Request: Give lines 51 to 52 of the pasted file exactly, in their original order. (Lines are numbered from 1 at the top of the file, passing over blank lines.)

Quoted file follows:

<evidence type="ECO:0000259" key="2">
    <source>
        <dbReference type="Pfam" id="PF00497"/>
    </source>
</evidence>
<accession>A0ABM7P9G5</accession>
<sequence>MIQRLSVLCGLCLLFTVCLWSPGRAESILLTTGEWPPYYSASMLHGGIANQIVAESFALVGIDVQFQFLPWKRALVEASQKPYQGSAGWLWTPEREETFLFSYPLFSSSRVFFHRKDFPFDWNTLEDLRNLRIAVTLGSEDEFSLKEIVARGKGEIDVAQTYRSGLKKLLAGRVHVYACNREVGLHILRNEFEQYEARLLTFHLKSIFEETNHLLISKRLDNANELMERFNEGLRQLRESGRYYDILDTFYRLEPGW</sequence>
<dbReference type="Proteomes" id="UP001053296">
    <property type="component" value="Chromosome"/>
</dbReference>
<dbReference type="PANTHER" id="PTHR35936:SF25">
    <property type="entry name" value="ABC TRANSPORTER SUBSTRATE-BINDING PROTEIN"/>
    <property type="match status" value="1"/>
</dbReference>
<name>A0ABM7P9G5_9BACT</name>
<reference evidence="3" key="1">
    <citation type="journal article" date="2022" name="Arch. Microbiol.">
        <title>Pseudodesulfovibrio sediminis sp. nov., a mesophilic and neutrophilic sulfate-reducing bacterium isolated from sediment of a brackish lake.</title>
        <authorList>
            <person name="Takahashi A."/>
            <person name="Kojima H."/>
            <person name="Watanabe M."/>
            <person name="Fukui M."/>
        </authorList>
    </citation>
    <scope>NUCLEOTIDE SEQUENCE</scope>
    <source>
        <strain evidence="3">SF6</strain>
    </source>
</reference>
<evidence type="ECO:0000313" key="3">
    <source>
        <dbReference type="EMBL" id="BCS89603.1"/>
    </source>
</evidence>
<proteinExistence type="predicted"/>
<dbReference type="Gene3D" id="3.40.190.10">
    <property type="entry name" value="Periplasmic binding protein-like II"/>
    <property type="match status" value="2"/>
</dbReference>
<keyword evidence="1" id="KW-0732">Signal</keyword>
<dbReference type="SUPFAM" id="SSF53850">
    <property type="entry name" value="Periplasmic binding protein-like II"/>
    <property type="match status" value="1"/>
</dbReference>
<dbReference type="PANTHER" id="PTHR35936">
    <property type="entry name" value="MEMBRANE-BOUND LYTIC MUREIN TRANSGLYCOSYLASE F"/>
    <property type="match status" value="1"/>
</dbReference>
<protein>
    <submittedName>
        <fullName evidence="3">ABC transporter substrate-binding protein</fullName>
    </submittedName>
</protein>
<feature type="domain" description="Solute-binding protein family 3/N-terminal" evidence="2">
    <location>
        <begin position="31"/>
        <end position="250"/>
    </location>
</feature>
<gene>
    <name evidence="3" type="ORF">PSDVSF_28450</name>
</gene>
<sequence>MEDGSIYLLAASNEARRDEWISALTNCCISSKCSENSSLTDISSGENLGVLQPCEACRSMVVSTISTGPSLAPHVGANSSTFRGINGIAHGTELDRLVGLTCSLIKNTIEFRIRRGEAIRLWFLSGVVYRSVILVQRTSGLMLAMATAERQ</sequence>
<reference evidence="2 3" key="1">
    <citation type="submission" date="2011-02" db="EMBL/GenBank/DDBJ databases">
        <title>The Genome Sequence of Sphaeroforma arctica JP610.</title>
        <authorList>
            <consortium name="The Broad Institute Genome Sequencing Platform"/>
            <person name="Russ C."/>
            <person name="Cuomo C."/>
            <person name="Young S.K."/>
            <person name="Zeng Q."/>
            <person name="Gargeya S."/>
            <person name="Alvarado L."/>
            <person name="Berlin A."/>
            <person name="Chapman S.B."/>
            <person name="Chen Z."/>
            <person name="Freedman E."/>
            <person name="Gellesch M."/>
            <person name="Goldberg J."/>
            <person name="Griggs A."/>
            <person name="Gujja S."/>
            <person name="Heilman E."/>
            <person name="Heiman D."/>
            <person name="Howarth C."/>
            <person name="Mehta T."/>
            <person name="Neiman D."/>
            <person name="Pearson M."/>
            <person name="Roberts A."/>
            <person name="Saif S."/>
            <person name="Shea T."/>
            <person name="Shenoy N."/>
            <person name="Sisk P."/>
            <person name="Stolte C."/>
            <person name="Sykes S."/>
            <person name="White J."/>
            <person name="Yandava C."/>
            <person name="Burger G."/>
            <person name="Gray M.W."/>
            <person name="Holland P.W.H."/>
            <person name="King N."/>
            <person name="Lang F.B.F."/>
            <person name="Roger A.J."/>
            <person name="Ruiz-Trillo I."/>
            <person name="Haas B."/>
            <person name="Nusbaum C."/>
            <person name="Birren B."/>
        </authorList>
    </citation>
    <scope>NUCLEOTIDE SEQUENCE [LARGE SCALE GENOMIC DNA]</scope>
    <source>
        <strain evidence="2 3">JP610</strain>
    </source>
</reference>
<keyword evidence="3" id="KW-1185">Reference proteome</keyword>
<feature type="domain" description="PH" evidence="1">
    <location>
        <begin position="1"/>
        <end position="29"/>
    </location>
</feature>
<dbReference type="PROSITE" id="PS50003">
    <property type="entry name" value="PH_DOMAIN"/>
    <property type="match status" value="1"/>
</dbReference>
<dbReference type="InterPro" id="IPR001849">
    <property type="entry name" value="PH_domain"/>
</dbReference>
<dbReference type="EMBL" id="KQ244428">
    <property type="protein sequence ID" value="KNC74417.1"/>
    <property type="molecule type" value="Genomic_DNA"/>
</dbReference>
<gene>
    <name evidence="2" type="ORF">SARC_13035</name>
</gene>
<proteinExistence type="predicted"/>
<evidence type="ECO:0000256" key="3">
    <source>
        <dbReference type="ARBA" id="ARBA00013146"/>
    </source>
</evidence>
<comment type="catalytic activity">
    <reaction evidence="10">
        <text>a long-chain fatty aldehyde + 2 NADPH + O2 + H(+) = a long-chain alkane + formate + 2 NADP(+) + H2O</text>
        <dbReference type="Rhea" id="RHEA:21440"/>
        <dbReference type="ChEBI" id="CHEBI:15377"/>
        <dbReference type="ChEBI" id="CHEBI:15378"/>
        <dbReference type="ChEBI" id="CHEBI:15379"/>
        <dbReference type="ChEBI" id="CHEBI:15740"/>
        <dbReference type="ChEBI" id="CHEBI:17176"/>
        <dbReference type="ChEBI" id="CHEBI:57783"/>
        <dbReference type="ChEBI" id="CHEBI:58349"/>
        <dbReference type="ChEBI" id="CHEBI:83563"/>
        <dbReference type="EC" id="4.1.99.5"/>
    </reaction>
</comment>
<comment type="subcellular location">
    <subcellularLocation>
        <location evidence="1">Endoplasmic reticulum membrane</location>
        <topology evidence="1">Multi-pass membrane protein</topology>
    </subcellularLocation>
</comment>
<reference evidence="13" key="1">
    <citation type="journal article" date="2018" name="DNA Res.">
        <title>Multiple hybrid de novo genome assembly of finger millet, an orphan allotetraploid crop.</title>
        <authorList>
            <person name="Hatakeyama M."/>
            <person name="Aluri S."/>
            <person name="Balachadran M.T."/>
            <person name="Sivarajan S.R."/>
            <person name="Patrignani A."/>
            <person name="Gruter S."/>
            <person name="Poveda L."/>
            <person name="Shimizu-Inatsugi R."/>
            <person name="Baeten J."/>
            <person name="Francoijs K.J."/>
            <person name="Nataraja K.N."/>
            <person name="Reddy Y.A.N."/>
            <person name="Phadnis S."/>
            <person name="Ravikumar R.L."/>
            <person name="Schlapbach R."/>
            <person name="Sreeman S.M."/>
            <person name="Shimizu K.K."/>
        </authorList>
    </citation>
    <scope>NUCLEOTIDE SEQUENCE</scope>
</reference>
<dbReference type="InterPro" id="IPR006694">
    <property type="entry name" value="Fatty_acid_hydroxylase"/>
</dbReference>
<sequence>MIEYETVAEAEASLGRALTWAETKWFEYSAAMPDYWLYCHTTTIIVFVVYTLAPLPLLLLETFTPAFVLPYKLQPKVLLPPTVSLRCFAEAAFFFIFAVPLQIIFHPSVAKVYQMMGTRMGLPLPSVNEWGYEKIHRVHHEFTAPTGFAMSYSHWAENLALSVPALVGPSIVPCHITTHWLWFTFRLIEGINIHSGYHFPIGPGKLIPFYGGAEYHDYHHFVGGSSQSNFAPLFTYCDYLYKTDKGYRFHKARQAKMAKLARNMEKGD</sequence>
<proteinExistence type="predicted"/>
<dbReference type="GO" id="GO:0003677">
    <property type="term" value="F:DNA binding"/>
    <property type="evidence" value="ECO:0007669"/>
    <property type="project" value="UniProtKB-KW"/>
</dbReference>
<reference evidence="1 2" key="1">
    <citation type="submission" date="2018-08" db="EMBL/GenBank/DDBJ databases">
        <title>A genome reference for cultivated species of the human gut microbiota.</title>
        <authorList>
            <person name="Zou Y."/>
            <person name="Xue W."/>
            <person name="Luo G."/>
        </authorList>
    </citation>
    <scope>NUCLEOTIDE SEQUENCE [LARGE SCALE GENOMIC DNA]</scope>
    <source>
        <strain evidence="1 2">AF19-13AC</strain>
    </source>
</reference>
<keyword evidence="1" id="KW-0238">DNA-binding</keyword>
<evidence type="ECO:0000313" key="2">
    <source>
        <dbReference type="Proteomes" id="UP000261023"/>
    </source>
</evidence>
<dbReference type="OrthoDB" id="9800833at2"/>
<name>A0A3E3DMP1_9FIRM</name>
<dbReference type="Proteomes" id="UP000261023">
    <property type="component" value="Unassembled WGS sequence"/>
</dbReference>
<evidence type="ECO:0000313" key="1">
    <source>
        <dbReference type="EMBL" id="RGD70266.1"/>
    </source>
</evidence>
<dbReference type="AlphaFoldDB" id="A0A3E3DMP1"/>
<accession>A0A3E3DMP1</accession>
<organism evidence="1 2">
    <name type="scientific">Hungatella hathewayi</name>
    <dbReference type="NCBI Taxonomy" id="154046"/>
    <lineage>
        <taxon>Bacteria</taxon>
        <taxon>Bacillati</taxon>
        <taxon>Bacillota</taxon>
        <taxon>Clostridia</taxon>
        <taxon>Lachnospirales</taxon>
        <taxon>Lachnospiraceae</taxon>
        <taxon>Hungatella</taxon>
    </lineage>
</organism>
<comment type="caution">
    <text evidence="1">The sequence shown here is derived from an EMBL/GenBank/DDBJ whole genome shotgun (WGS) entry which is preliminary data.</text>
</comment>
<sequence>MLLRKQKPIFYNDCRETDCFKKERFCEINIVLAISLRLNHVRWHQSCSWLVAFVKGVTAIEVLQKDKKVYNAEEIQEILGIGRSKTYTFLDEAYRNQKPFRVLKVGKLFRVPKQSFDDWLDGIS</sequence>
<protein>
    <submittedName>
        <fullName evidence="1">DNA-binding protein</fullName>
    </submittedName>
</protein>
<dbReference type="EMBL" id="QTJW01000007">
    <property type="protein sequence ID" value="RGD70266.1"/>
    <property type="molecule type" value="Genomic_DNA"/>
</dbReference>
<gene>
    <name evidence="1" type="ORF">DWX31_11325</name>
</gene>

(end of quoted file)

    <submittedName>
        <fullName evidence="3">ABC transporter substrate-binding protein</fullName>